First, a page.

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NATIONAL MUSEUM of WOMEN in the ARTS

Lesson 14

» Student Exhibition » Page 2

LESSON 14

Student Exhibition

Give students clear instructions about their roles as artists and as guests during the exhibition. These roles include: Spend time looking at all of the artists’ books on display. Write a comment about each student’s artist’s book on the comment forms. Remember to use sentence stems that begin with, “I notice ______” or “I wonder ______.” Congratulate your peers and ask questions about their work. Enjoy yourself! Some additional roles may be: Greet guests Introduce the exhibition and give guests a tour Make an oral presentation about your artist’s book Observe: Look and Discuss Give students time to browse freely through the exhibition and look at each other’s work. Be sure to give them time to write comments about each other’s work. You may or may not decide to have formal discussions during the exhibition, but if you plan to have presentations or group discussions, let students and guests know about the schedule of events. Reflect Use the following prompts to generate a class discussion about the students’ experiences during the project and their thoughts about what they’ve learned and how they might use their new knowledge in the future. Students can also respond to one or more of the prompts in their journals. Reflection about the project: What did you learn during this project? How did you like the project? What helped you most? What caused you problems? What did you do to overcome the problems? How will you use what you learned in the future? What are you still curious about? What advice would you give to next year’s students? Reflection about the artists’ books: What does your artist’s book show you know about the elements of art and the traits of writing? I will remember my artist’s book in the future because __________________. This artist’s book is my best example of __________________. This artist’s book shows I am able to __________________. If I could do this artist’s book again I would __________________. This artist’s book makes me want to try __________________. Comments from others about my artist’s book include __________________.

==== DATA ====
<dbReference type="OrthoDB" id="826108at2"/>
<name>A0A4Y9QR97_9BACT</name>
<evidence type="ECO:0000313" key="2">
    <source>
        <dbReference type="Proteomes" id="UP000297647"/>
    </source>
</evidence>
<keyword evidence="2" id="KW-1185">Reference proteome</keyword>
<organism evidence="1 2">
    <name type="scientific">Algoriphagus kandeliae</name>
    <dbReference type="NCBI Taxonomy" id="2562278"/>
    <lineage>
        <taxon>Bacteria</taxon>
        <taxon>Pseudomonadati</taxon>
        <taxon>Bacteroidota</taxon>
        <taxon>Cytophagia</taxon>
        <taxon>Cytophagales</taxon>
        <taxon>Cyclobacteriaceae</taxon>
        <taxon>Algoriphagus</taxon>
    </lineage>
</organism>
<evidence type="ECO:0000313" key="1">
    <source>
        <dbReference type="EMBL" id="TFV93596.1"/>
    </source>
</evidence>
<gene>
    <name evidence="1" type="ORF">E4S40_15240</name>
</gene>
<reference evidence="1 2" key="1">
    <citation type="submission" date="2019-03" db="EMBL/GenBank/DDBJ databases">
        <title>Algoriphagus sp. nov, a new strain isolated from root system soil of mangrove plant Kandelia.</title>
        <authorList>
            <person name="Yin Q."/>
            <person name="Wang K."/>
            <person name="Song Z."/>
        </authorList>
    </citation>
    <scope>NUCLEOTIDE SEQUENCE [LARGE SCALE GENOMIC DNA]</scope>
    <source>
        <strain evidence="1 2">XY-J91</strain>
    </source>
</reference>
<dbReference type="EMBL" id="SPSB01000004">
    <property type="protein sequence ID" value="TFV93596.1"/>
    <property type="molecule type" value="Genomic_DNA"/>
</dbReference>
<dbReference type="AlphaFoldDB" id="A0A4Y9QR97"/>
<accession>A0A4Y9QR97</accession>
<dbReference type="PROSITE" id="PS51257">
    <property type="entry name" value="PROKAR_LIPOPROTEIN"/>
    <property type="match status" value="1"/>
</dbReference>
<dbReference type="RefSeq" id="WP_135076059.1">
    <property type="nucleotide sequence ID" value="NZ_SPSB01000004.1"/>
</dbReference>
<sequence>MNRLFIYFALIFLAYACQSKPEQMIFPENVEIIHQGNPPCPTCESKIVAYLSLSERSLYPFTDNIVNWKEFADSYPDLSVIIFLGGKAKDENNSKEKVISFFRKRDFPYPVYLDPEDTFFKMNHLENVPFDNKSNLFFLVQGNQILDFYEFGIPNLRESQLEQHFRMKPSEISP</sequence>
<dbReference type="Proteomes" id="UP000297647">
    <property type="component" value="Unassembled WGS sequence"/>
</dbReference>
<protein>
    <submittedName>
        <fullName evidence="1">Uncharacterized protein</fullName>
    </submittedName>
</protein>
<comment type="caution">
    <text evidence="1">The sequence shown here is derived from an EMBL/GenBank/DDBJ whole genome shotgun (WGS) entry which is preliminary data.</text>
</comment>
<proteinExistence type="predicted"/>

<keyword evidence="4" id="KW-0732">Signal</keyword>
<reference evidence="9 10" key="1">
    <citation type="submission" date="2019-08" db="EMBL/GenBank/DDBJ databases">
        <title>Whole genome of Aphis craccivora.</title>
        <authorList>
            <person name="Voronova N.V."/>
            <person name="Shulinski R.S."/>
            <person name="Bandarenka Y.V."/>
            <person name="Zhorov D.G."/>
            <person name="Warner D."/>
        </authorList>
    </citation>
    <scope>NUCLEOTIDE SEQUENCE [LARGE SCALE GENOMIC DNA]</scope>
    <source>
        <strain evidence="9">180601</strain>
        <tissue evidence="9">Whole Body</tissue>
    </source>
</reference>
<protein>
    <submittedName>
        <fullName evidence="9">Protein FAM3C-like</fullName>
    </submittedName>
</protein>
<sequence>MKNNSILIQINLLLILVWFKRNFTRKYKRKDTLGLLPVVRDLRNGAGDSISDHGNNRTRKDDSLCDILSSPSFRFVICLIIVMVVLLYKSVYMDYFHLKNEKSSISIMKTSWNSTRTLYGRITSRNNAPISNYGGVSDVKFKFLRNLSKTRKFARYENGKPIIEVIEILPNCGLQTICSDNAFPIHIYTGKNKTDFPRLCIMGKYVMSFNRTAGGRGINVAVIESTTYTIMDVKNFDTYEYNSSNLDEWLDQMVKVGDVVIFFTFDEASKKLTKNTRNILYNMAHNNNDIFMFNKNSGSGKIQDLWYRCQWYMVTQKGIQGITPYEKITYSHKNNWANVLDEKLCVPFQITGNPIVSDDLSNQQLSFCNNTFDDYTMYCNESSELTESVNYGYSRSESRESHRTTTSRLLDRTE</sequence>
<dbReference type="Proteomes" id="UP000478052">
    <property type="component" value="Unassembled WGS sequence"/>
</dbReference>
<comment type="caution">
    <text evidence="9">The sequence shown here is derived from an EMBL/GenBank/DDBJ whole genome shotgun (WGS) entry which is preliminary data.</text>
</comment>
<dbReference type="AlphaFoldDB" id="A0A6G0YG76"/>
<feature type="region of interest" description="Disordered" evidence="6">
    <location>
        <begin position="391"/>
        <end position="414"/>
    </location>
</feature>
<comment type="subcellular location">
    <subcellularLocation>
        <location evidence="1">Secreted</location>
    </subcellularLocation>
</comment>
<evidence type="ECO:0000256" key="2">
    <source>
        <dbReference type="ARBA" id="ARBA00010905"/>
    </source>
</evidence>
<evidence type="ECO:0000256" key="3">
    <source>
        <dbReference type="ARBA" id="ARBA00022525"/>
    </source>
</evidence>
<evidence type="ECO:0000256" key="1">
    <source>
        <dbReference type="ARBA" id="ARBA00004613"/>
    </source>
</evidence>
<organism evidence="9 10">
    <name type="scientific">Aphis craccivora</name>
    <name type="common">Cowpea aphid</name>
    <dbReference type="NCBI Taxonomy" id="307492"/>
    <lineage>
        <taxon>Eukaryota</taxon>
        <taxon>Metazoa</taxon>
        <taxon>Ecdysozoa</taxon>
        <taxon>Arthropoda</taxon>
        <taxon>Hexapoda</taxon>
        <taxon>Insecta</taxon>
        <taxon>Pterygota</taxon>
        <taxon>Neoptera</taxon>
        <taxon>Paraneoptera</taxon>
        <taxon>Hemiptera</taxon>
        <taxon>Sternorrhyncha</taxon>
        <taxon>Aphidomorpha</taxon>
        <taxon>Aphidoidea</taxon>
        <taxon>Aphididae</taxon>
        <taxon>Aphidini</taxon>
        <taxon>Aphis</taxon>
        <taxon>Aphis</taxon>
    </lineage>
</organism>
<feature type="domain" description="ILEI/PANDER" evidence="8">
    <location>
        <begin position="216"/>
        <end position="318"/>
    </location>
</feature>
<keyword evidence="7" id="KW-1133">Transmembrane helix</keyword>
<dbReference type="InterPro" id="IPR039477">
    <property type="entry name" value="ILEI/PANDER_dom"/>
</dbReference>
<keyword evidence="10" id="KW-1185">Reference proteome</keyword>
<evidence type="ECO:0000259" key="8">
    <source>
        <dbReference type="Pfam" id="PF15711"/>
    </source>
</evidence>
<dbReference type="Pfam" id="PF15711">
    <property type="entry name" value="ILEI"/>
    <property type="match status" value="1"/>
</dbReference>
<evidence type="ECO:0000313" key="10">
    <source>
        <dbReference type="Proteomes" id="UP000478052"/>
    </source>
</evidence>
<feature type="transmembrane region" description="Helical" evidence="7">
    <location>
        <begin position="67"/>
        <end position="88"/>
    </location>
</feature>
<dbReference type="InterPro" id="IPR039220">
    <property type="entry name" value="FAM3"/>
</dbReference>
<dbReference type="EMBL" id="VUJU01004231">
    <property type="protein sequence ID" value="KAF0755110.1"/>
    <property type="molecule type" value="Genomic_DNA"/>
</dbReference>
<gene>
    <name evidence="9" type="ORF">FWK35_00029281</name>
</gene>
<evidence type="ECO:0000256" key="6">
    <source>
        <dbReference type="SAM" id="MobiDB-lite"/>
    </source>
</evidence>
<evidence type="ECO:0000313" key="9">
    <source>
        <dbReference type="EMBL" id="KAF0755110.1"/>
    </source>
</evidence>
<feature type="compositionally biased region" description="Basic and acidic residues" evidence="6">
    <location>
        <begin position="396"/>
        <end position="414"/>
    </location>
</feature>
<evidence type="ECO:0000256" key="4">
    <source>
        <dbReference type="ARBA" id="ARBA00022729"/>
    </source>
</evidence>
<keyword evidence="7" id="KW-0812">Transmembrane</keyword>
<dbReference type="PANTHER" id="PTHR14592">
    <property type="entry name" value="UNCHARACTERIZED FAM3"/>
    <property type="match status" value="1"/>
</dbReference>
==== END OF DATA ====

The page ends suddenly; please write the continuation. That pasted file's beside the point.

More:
NATIONAL MUSEUM of WOMEN in the ARTS

Lesson 14